And it was high summer in the south of France. Work and the car, oven cleaner and scraping the oil off the grill were the escape and now life was real, like the marmelade that would have been roundly condemned under the auspices of science. It was contained in a giant mason jar as a gentle wind carried hints of the afternoon heat to come through the muslin barrier at the window; my bare arm in the shade of hundreds of years absorbed the heat and held on to the cool...I watched it run across the skin of my arm, extended with a tentative spoon toward the mouth of the mason jar. I will remember this moment. I remembered that moment, every second as it passed and recorded each present; I've no idea what we were talking about. Maybe we weren't talking.
The little man who brought the jar, it seemed he was bigger than the jar, but not much. He smiled more than I expect to see anyone smile. Well it wasn't that he was smiling so much. The smile of a restaurant server is rarely so sincere, and I'd been trained to appreciate that fools smile, and Europeans are too clever to smile. And so like Nietzsche or Kierkegaard or perhaps Hermann Bahr, I sat in a little restaurant in centuries of shade with the decades of serious thought carefully etched into my eyes and pouty lips, and too aware of the relationship of air with my skin. I existed, it was like an essay. I underlined my salient points, poised in mid-air.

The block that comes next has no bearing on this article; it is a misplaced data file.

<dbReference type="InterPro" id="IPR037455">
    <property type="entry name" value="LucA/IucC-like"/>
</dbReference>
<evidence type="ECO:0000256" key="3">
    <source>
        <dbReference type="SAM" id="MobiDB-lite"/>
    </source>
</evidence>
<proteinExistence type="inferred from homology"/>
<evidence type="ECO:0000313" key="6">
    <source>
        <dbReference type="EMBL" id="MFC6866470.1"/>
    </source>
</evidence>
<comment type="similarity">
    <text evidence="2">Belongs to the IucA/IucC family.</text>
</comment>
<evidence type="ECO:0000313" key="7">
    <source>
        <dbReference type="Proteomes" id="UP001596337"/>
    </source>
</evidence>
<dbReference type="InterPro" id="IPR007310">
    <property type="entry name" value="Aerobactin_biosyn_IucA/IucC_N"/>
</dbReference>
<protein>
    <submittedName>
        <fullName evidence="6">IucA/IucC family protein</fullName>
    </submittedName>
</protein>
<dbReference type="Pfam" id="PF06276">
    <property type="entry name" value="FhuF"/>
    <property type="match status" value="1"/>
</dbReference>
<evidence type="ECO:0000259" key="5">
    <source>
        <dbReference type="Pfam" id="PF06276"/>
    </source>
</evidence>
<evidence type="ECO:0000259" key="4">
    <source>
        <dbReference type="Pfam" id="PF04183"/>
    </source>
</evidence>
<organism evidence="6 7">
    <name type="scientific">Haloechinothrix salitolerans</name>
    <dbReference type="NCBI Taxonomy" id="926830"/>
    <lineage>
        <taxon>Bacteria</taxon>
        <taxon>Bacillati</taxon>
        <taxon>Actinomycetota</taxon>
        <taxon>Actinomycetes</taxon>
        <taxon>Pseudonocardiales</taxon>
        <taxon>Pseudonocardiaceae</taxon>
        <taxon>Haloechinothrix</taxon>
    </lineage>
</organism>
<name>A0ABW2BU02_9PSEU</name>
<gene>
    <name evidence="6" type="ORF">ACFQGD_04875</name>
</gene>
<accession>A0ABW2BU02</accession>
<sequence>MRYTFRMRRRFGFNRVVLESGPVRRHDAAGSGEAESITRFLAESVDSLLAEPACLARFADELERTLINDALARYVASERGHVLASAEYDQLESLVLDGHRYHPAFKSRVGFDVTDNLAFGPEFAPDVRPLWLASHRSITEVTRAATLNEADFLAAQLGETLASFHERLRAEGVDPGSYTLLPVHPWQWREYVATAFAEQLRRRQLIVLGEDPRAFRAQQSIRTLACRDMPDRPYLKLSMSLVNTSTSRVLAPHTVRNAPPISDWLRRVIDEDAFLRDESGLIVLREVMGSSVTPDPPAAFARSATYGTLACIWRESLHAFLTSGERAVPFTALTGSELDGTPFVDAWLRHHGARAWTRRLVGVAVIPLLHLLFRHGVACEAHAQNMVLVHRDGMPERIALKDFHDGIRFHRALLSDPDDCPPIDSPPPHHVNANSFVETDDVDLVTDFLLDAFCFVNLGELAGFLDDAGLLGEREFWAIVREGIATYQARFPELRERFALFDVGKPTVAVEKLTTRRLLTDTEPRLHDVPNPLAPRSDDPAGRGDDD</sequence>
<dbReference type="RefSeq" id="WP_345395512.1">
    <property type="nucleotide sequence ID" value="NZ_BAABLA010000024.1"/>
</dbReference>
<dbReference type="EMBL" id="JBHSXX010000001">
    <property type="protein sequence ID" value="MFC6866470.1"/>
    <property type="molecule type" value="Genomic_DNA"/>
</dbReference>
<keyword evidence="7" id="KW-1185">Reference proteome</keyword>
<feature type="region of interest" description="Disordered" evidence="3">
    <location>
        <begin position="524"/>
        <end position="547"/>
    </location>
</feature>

The little man gestured for my approval. He smiled, he was hunched over, his skin was a cauliflower white and his teeth, too, he had bumps and hair the little cauliflower man with the mason jar in his arms. He was the nicest person I'd ever seen.
I had a cafe au lait. I hate lait. I like my cafe noir. It never matters what I order in French restaurants, they always think I'm German and bring me Coke with lemon. I hate lemon. I hate warm Coke. Cafe au lait I can say properly, so I had cafe au lait. The air on my arm and the lait in my stomach. I felt.
I had a little spoon poised for the apricot marmelade. It was the realest thing I'd ever seen. I took a spoonful and dripped it on my pain. I sipped my cafe au lait. I admired the squish of bread beneath my apricot spoon and thought this will be sticky.
Eventually I assumed he smiled so much the cauliflower man with the mason jar because he made the marmelade and it was the best marmelade anyone ever ate, including me. For years to come we raved about the fantastic marmelade and the little man, and it was all real before we went back to work in the car, in the airconditioning, where life and lait are a long way away.